Frogs and Toads of Washington
The States of Washington is home to a many different species of frogs and toads. Learn about them and how to identify them below.
The Northern Leopard Frog has a pale complete dorsal ridge and well defined spots all over its body.
The Cascade Frog has a yellowish underside and not well-defined spots on its body. Dorsal ridge down its side.
The Columbia Spotted Frog has small spots all over its body and a reddish belly.
The Oregon Spotted Frog has a red belly that doesn’t have spots on it. The Frog has a more reddish appearance than the Columbia Spotted Frog or the Cascade Frog.
The Northern Red-Legged Frog has a red belly that is spotted. The dorsal ridge is full on the frog.
The Pacific Tree Frog is the only native tree frog in the state. Its really a chorus frog too, not even a Hyla Tree Frog.
The Rocky Mountain Tailed Frog is found on the eastern side of the state, by the Rocky Mountains.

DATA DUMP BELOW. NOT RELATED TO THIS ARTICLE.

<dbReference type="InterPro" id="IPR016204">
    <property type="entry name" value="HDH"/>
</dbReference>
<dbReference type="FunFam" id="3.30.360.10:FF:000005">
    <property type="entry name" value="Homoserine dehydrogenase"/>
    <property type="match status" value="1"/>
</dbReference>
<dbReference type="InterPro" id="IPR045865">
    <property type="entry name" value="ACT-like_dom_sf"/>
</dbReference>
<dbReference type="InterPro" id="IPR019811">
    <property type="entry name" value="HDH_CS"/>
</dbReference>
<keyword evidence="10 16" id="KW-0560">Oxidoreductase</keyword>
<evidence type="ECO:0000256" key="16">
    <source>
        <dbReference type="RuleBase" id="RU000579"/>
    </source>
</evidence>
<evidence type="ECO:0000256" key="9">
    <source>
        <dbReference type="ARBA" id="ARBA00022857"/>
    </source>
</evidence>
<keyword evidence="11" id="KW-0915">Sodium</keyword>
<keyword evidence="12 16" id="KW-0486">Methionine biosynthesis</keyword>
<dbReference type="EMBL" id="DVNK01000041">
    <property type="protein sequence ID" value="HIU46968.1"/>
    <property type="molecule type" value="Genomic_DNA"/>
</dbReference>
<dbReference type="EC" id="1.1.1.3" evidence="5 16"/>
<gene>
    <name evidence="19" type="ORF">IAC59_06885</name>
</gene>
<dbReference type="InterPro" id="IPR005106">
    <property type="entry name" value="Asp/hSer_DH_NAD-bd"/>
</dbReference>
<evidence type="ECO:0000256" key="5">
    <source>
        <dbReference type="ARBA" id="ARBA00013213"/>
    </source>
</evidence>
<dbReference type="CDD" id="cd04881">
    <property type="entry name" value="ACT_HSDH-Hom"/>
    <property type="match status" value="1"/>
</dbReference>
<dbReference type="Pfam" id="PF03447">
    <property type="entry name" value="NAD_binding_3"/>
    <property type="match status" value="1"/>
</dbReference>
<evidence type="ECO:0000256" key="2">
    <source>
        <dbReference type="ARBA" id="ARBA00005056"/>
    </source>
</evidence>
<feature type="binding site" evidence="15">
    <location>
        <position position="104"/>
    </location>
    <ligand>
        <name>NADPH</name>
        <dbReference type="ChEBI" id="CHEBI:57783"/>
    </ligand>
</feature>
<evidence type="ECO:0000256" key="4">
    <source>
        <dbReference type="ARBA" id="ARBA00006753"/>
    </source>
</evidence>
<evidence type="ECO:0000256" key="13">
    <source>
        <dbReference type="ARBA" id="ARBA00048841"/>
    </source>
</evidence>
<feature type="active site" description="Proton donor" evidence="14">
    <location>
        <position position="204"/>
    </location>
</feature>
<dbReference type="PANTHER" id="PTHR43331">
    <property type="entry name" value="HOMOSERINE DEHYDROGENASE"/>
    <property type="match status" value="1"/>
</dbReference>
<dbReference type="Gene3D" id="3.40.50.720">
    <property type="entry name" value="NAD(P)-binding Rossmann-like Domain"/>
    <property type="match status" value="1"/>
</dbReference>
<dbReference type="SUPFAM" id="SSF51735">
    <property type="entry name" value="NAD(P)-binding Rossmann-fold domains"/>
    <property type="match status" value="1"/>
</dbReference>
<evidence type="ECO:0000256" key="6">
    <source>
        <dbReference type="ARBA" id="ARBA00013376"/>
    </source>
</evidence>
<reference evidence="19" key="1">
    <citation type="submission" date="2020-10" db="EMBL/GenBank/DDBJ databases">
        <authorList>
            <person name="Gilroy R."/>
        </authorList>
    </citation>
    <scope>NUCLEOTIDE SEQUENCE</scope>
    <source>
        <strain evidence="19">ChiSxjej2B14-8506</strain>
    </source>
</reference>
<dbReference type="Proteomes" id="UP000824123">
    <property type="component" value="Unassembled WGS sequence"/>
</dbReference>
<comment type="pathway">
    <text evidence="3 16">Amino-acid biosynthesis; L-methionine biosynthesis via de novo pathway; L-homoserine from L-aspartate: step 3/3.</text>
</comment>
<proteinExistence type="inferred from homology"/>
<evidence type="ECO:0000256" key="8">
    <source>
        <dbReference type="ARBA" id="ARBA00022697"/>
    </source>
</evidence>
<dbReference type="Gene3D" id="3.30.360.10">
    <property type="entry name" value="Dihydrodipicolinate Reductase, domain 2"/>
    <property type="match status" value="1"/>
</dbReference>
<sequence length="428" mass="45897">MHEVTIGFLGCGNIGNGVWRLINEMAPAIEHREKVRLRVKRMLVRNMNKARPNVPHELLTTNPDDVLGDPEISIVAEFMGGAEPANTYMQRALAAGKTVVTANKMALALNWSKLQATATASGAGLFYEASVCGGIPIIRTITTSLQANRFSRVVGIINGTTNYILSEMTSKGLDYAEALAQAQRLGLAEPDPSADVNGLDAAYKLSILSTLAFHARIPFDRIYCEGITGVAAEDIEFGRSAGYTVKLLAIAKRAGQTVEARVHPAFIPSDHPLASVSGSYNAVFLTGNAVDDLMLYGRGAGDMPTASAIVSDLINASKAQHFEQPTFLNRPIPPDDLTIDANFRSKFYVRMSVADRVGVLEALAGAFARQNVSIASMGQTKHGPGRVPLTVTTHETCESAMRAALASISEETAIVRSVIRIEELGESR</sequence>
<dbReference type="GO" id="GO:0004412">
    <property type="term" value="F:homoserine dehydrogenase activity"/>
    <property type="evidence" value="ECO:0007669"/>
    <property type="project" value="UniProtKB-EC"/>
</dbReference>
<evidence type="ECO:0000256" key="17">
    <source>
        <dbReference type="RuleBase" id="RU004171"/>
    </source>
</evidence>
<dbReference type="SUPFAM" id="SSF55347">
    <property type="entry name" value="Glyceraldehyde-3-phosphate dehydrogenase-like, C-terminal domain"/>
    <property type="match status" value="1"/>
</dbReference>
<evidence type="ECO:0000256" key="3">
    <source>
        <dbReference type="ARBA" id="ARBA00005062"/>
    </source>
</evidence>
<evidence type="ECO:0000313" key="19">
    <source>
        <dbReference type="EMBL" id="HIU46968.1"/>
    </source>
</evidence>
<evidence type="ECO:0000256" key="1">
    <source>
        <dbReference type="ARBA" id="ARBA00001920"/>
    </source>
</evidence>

The Coastal Tailed Frog is found on the western side of the state, near the coast, hence the name.
The Western Toad lacks a cranial crest which separates it from the other toads in the state.
The Woodhouse’s Toad has a cranial crest that looks like two opposing L’s.
Great Basin Spadefoot Toad is the only spadefoot toad in the state of Washington. It has a spade on each of its rear feet which make it easy to distinguish.
The American Bull Frog and the Green Frog have both been introduced to the state and can cause problems for native species. Both frogs are rather large and have ferocious appetites.